Friday, January 19, 2018

Owner-operator drove a Mack truck to high school; never took a date out in it


Monday, October 18, 2010
by BARB KAMPBELL

Eddy Howard travels with his dog, a blue heeler named Three “because my last dog was named Two,” he explained. Three is five years old and has been traveling the country with Howard since he was six-weeks-old. (The Trucker: BARB KAMPBELL)
Eddy Howard travels with his dog, a blue heeler named Three “because my last dog was named Two,” he explained. Three is five years old and has been traveling the country with Howard since he was six-weeks-old. (The Trucker: BARB KAMPBELL)

Owner-operator Eddy Howard has been a trucker since graduating from school in 1974 and got into the business because his father drove trucks and taught him how to drive.

“I always wanted to be a trucker,” Howard said. “I was the only kid in high school to drive a truck to school — a Mack.” But when asked, he said he never took a date out in the Mack truck.

Howard and his brothers used to run a wrecker company. One brother still runs wreckers and the other brother owns wreckers. Howard got out of that because he wanted to travel the United States.

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He lives in Shorter, Ala., and runs flatbed loads for Alabama Carriers in a 1988 Peterbilt. He mostly hauls pipe and steel to all 48 states and has been an owner-operator his whole career.

“We run legal,” Howard said. “The law says 14 [hours maximum working per day] and that’s all we can run. When I get tired I stop and go to bed. I get all my loads through Alabama Carriers. They are a very good company. I really enjoy working there. They treat you fair. There’s no forced dispatch. It’s mandatory you have to run legal. I get paid every time I turn a load in.”

But even with that times are tough.

“I’m not making enough,” he said. “The expenses are so high and the rates are not high enough to cover.”

Howard’s got a house with a shop where he can work on his old Pete that has 2.4 million miles.

“I do everything to it — truck and trailer — everything,” he added.

Howard has one worry that he expressed about his truck: if rules and regulations were to demand he get a new truck he would be in trouble because he wouldn’t be able to work on all of the computer systems in new trucks.

“I’ll just do the best I can with what I’ve got,” he said, “I can’t afford to go buy a new truck. This is my life — this is it. I personally think [the government] is trying to get the owner-operators off the road, especially with the older trucks. I get stopped a lot. I guess they just pick out my truck.

“And at roadside inspections they always seem to find something — a light out, an air hose that’s rubbed. I was put out of service once for working 15.5 hours in a 14-hour day.”

Howard travels with his dog, a blue heeler named Three “because my last dog was named Two,” he explained. Three is five years old and has been traveling the country with Howard since he was six-weeks-old.

“He knows a few tricks,” Howard said. “He knows the difference between ‘on’ the truck and ‘in’ the truck, which he later demonstrated to The Trucker with ease. He also plays dead when Howard points his finger like a gun at him, although that trick might need a little bit of work.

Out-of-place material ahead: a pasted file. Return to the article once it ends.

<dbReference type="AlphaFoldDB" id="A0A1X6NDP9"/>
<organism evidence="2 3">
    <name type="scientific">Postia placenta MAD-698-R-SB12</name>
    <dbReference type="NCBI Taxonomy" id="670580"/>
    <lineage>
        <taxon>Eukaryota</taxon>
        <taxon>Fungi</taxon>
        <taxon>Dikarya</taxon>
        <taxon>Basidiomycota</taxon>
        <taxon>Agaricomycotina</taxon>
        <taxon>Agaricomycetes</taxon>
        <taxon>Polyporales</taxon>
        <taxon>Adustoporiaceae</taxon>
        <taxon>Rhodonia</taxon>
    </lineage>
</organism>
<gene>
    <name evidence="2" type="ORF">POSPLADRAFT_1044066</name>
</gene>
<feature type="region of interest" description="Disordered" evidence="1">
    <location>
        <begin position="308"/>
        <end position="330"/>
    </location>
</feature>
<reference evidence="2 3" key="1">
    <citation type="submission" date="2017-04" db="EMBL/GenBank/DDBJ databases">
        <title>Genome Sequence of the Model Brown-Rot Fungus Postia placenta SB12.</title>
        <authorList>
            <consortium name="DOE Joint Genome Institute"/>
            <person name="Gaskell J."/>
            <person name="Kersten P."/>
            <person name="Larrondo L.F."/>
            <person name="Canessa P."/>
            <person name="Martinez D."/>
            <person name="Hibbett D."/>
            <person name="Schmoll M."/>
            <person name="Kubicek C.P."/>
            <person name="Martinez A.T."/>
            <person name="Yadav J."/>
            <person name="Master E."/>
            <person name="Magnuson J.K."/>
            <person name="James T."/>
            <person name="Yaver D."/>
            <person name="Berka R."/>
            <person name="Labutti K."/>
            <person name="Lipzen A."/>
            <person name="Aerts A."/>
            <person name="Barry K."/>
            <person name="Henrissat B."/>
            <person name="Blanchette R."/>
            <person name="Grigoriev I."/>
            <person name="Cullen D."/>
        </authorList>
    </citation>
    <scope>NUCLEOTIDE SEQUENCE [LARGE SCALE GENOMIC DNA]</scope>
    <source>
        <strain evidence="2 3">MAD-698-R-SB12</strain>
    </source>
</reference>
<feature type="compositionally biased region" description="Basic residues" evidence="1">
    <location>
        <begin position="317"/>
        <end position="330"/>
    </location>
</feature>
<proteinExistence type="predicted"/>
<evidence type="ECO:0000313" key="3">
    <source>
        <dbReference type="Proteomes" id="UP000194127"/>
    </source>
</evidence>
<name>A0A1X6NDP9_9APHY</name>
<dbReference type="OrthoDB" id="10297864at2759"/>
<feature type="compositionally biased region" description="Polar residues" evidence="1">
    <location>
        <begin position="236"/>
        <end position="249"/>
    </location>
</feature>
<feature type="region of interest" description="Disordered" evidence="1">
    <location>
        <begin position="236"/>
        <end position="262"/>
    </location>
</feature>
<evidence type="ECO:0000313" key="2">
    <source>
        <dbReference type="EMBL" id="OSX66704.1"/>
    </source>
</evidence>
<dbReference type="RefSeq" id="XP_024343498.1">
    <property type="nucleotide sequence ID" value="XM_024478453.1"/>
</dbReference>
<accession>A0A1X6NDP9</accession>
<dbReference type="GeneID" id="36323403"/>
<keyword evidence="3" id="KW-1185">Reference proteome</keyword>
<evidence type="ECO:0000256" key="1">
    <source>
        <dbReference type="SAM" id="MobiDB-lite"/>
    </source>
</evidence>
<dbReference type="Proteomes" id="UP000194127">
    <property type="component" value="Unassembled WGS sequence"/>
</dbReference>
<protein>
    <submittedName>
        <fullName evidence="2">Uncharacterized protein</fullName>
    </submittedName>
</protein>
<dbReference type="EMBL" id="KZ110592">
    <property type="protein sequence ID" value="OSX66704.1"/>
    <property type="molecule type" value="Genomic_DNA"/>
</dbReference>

Howard said he’s been in four or five wrecks since he’s been driving a truck. One of them, back in 1981, almost caused his death and put him off of work for six months. He fractured his skull, broke his right foot in three places, broke his pelvis on both sides, and skinned him up. Howard was parked on the side of the road after just missing a collision and someone hit his truck and him. It was determined that he was at fault along with the driver that hit him so both were ticketed and filed on their own insurance.

The Trucker queried him on his favorite thing about being a truck driver.

“Different places to go and different situations you get into,” Howard responded. “Sometimes it gets very challenging.”

On the other hand he dislikes trucking because “The laws have gotten so strict it’s ridiculous,” Howard said. “Split-speed limits are very dangerous.” And the safety equipment he is required to wear: steel-toed boots, orange vests, long pants, safety glasses, hard hats, etc., he said was a bit much. Most of this is required because he goes to job sights, but he added that with the stuff he hauls, such as big pipes, it wouldn’t matter much what a person was wearing if one of those fell on someone.

“To me they just keep putting this on us,” he said. “What — are they afraid the sky is falling? You have to have rules, but start enforcing some of the rules we already have. Some of these people in cars — don’t tell me they don’t know we can’t stop on a dime. It’s a lack of respect.”

Howard added that CSA 2010 is “so unfair” because every speeding ticket he’s gotten he has fought and “I’ve beat every one of them, but it still has my score up real high. It’s not about safety — it’s about money. We’ll have to pay higher insurance rates because of that.”

Barb Kampbell of The Trucker staff can be reached for comment at barbkampbell@thetrucker.com.

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